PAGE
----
Hoofing It



Race Types

National Hunt

Approx no. of meetings


Getting There

Rail from London (4 and a half hours from London, Change at Edinburgh Waverley)

Bus from (Bus from town centre or from Edinburgh)

Railway station to Racecourse (2 Miles)

Taxis – Rank at bus station and taxi office in town.  As you will get stuck in traffic leaving, take the bus,.



The track has the most amazing restaurant in the Galileo with glass on three sides providing stunning views of the course and very impressive set menu.  There are other dining options available, two grandstands, bar including the fabulous one for Arthur gin and fizz bar and a wealth of betting facilities.. 

Staying over

There is a lodge at the racecourse, accommodation in Perth itself, and for long haul visitors we took the option of overnighting in Edinburgh.


We got the dining option in the restaurant, which was worth it for the food and views, but a variety of ticket types are available.


Rating: (2) Return after challenge as this is the last track.

The Day

25th April 2019 – Tracks Visited:  UK (61), Ireland (4), France (1), Barbados (1)

The fact we flew in from Ireland after out Easter trip to Mallow, limited our options for staying overnight in Scotland, as there is only so much travelling one can do in a day.  That being said, the fact we stayed for two nights in the Scotsman (and would not again) in the heart of Edinburgh, meant we arrived in Perth via a hour and a quarter rail journey crossing the Fourth rail bridge and passing the most beautiful countryside through Fife.


Arriving at Perth you are immediately struck with both the quality and quantity of the architecture.  We were too early for the shuttle bus and so took a taxi to the track crossing the mighty Tay in the sunshine, unlike 90% of our adventures, this was not set to last.  Our very knowledgeable cabbie told us all about Scone Palace on the way to the track, as it both lays on the Palace grounds and takes it water for the course from the Tay river.


In fact, we arrived so early we got to wait outside for fifteen minutes and chat to the delightful members and locals in the sunshine.  This meant we were walked to the Galileo restaurant by fellow diners, which added to the feeling of a warm welcome.  The Galileo restaurant on the first floor above the main stand had just changed caterers and although the wine list was yet to the printed, both the food and drink were excellent (although unusual at a racecourse not to find a stout on tap).

During our fine lunch the fabulous racing tv journalist Gordon Brown spoke eloquently and gave some winners (literally it turns out).  Almost immediately we were off and the racing started at Beverly (another favourite track), which was helped by the plethora of repeater screens around the restaurant, although admittedly, they might like to pipe the sound through the PA system instead as the TV was a little hard to follow.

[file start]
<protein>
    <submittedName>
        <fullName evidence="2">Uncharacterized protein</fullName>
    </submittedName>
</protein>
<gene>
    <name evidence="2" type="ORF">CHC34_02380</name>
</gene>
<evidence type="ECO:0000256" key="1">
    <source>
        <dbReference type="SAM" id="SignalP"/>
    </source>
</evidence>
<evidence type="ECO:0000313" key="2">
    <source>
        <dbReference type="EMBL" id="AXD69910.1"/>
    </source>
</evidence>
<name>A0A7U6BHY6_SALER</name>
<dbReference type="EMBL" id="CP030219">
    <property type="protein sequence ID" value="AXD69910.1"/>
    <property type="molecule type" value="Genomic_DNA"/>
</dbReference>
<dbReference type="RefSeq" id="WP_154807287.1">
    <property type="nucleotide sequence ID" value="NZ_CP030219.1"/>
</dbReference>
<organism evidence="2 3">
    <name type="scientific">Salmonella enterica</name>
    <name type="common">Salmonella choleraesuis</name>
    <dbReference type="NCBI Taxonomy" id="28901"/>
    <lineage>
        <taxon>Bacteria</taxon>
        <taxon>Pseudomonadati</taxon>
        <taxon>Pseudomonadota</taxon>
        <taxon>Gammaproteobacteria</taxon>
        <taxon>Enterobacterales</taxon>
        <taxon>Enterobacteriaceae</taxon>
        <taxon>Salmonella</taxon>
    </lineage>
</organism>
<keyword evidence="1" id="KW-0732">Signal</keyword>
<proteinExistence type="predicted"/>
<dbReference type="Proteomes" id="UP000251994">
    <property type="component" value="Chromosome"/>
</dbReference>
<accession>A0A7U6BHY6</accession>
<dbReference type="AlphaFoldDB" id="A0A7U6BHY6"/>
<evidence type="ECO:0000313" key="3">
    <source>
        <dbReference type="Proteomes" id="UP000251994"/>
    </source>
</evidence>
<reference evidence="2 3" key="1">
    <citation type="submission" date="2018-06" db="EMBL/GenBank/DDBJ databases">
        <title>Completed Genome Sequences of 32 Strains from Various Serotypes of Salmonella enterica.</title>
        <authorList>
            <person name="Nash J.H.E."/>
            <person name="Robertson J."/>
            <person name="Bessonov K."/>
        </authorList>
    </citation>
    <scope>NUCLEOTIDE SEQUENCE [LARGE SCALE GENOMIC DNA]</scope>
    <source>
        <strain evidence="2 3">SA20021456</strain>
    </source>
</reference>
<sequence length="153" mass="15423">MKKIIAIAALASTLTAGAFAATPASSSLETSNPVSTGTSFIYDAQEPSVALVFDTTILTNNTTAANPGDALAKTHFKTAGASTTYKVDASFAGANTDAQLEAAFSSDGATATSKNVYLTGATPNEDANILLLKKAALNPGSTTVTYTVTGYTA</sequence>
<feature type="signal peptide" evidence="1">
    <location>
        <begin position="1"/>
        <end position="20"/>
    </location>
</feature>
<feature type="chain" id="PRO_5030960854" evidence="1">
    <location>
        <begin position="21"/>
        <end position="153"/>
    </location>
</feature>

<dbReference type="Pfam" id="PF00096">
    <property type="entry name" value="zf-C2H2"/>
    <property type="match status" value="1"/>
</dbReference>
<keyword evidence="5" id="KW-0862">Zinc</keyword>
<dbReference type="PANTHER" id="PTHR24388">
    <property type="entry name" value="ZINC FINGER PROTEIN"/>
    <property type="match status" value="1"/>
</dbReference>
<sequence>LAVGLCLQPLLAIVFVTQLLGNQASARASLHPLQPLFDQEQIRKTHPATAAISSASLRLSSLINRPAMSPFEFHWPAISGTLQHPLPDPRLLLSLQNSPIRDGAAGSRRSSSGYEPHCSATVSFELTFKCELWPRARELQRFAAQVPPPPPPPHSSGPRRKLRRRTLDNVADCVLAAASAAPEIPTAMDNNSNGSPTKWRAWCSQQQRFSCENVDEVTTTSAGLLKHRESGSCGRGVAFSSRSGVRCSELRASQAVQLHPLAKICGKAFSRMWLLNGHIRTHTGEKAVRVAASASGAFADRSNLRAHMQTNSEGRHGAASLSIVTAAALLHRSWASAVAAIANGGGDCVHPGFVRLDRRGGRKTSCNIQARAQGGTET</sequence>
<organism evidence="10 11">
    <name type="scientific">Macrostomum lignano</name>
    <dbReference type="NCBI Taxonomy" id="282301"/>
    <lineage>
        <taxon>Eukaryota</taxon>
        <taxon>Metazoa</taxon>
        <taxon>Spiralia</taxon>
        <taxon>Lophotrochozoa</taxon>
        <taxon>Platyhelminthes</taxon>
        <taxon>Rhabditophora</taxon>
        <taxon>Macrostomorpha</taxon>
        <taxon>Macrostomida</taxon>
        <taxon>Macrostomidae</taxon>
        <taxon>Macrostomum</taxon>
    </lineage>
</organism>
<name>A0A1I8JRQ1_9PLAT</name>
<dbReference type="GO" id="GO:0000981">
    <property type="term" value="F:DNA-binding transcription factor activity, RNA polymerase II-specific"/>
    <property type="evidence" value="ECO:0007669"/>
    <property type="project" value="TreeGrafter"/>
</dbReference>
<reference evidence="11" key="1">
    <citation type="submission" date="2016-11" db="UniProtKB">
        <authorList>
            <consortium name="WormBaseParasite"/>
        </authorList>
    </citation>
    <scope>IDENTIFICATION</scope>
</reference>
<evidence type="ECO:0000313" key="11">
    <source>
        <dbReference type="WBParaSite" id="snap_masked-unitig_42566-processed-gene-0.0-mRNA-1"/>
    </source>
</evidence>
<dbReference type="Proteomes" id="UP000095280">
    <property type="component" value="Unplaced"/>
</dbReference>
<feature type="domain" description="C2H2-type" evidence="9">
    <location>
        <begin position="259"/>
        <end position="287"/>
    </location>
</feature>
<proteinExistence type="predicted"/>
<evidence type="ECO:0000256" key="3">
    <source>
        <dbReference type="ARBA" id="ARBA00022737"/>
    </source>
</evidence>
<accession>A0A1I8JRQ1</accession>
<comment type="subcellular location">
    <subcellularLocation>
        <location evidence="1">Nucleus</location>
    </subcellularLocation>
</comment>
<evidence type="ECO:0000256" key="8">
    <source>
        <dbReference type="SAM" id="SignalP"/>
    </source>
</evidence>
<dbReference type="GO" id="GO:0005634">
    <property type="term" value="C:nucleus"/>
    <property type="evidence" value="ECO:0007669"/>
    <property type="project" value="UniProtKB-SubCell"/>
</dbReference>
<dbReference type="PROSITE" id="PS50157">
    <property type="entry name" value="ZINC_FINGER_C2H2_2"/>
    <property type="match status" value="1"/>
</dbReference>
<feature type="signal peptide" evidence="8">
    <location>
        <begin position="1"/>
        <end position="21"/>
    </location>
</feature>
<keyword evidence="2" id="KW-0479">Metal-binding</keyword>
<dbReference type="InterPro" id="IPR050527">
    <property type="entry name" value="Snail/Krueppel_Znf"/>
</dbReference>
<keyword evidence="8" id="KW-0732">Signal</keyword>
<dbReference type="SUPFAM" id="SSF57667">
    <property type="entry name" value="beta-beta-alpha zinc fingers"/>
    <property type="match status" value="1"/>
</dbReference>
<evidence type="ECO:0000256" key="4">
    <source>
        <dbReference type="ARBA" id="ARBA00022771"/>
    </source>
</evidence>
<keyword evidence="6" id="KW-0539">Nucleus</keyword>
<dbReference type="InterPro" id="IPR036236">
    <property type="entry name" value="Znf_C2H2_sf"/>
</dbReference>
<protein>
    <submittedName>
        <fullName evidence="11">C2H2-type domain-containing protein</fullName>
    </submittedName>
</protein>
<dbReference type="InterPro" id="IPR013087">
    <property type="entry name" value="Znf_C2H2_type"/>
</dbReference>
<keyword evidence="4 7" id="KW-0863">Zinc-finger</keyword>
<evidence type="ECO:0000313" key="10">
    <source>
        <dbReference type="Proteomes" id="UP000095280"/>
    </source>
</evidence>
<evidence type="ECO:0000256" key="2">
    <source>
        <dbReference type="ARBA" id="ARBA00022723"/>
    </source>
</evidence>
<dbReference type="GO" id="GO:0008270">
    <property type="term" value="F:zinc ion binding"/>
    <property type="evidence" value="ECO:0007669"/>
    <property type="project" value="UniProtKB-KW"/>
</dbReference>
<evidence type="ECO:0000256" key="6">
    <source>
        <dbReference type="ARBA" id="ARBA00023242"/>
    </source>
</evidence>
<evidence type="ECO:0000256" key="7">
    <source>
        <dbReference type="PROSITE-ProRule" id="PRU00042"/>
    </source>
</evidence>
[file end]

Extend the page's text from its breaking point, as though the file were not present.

As I have upgraded the camera over the last few years, the next thing to tick off the list was to get photos for the website, but I think I need to learnt the best positions on the track as they were not the best I have ever taken (user error, not an issue with the track).  For those technically minded among you, the parade ring and winner’s enclosure is near the track entrance and behind the smaller of the two stands.  This does cause the inevitable tidal flow between races, but it also lets you find the wonderful “One for Arthur” gin and Fizz bar named after Madam Hoof’s favourite horse, so that’s bonus.  The thing about racing is that it is so friendly, we stopped into the bar to have a drink we two friends of my boss in London, who were at the races for the day.  In what other sport do you see these chance meetings happening over a glass of bubbles.


Returning to the chance meeting with Gordon and a few tweets to the track and all of a suddenly Hazel the chief exec of the course appears at our table asking if we would like to do something special to commemorate the day.   Madam Hoof got to pick the best turned out horse in race 5 and we presented the prize to the winner jockey, owner and trainer (one of my favourites, Fergal O’Brien).  While the race was on, we were invited to join the executive to watch the race and were flattered by the attention we received.


I feel like I am digressing a little because the day was so special, made more so by Gordon, Hazel and her team, and Fergal and Conor Brace winning two races.  So, I should briefly say what we thought of the track itself.  Firstly, a beautiful setting, lush, green and verdant.  You know by now that I have a bee in my bonnet about visibility and this track is second to none.  Even without screens, you can see the entire track from the grandstands, many courses would envy that.  Finally, the organisation was flawless.  My only gripe would be missing our train due to the bus getting stuck in the traffic, but all this being said, a final drink in town for an hour was no hardship. 


We both look forward to returning, not just for the day, but to stay a while, view the Palace, walk the Tay and reconnect with the great people at Perth racecourse.

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